Architectural diversity - was Re: Pair of Twiggys
RichA at livingcomputers.org
Fri Mar 17 14:07:37 CDT 2017
Sent: Thursday, March 16, 2017 6:28 PM
> On 3/16/2017 5:16 PM, Bill Gunshannon via cctalk wrote:
>> From: Chuck Guzis
>> Sent: Thursday, March 16, 2017 6:08 PM
>>> And people who weren't there can't understand why FORTRAN was the closest
>>> thing to a "portable" language...
>> Not even close to COBOL. :-)
Preach it, brother!
> But was FORTRAN that portable?
> Other than the IBM 1130 I cannot think of a small computer that had ample I/O
> and memory to run and compile FORTRAN. All the other 16 bitters seem to more
> paper tape I/O.
The PDP-8 family has compilers for both FORTRAN II and FORTRAN IV. 16 bits?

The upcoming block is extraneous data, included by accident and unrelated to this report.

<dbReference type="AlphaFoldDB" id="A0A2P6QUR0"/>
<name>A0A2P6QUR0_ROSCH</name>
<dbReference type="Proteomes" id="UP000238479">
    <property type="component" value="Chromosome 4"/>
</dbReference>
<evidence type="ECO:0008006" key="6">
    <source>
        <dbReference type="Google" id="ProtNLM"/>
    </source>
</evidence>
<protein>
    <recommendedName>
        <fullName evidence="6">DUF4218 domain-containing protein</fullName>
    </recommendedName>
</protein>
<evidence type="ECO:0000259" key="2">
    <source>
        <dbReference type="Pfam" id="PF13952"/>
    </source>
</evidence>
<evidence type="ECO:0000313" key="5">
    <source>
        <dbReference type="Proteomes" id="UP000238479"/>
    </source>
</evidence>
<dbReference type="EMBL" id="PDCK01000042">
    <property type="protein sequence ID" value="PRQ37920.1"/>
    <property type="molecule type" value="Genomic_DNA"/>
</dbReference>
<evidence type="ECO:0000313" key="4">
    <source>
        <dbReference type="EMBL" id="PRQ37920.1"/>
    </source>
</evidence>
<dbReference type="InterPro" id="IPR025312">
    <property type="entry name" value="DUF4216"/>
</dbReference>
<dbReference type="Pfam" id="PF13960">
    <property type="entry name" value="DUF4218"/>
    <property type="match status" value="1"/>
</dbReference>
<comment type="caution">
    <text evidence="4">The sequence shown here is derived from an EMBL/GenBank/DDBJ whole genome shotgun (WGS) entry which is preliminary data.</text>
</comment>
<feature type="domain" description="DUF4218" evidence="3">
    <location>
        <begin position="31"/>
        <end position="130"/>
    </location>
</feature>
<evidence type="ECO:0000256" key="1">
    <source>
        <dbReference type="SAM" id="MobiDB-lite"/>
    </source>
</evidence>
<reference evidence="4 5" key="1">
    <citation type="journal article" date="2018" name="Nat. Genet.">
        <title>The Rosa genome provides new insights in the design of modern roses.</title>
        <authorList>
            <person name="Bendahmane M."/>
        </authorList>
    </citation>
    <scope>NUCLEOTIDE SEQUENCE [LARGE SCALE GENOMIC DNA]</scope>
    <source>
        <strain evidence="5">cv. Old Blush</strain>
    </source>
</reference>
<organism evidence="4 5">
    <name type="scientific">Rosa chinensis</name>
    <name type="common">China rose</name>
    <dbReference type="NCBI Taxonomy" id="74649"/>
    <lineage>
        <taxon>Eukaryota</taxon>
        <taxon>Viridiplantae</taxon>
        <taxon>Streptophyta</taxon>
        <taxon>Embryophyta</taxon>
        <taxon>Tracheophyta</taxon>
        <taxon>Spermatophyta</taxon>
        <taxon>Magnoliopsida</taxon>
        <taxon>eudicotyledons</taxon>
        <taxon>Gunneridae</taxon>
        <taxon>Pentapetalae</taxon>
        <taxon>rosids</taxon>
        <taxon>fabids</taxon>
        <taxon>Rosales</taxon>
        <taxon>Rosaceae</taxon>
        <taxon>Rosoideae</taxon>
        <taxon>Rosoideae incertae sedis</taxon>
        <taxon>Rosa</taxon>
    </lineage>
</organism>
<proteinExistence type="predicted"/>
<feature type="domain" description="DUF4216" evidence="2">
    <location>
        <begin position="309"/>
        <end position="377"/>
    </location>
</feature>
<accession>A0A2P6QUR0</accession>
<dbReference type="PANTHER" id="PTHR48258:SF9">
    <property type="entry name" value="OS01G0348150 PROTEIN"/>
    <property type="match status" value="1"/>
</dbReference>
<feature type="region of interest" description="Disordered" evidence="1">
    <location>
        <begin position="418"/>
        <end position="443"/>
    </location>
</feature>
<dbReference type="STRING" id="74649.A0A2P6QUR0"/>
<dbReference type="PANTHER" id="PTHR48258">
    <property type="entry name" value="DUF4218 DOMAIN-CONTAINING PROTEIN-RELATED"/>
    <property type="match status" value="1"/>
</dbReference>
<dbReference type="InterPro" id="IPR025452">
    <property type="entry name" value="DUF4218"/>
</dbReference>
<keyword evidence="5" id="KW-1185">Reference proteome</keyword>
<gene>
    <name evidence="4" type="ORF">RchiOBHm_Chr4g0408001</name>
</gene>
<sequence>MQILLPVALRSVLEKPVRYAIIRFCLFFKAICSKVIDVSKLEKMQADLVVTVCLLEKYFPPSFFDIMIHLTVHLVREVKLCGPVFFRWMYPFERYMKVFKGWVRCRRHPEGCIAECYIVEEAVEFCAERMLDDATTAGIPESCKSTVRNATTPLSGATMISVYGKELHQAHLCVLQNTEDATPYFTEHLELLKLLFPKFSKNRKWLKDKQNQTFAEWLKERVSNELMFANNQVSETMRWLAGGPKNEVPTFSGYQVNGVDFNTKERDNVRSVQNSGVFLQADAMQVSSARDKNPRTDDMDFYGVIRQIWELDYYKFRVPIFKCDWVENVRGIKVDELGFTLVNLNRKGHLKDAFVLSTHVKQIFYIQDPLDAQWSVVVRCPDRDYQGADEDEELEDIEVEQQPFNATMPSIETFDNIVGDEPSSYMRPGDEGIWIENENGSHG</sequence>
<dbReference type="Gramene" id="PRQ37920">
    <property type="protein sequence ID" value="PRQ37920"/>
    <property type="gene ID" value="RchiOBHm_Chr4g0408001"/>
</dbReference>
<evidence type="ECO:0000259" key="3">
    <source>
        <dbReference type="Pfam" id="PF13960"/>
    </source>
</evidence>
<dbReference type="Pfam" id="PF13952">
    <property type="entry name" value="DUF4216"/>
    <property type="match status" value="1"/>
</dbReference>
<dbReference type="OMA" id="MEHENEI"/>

What could we possibly do with all that address space? ;-)
> I suspect 90% of all university computers ended up as IBM 360 systems. A few
> ended up with the VAX, but who knows what they ran.
FORTRAN. FORTRAN D (DOS/360), F and G (OS/360), which were FORTRAN IV
compilers (retronamed "Fortran 66"). VAX/VMS Fortran 77, except most VAXen of
the day you seem to be talking about ran BSD Unix and Fortran was handled by
I learned FORTRAN IV on an IBM 1401, a decimal computer, before moving on to
PL/1 and COBOL (and FORTRAN) on the System/360.
FORTRAN was, and still is, widespread, even if it doesn't look anything like
itself these days.
Vintage Computing Sr. Systems Engineer
Living Computers: Museum + Labs
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mailto:RichA at LivingComputers.org
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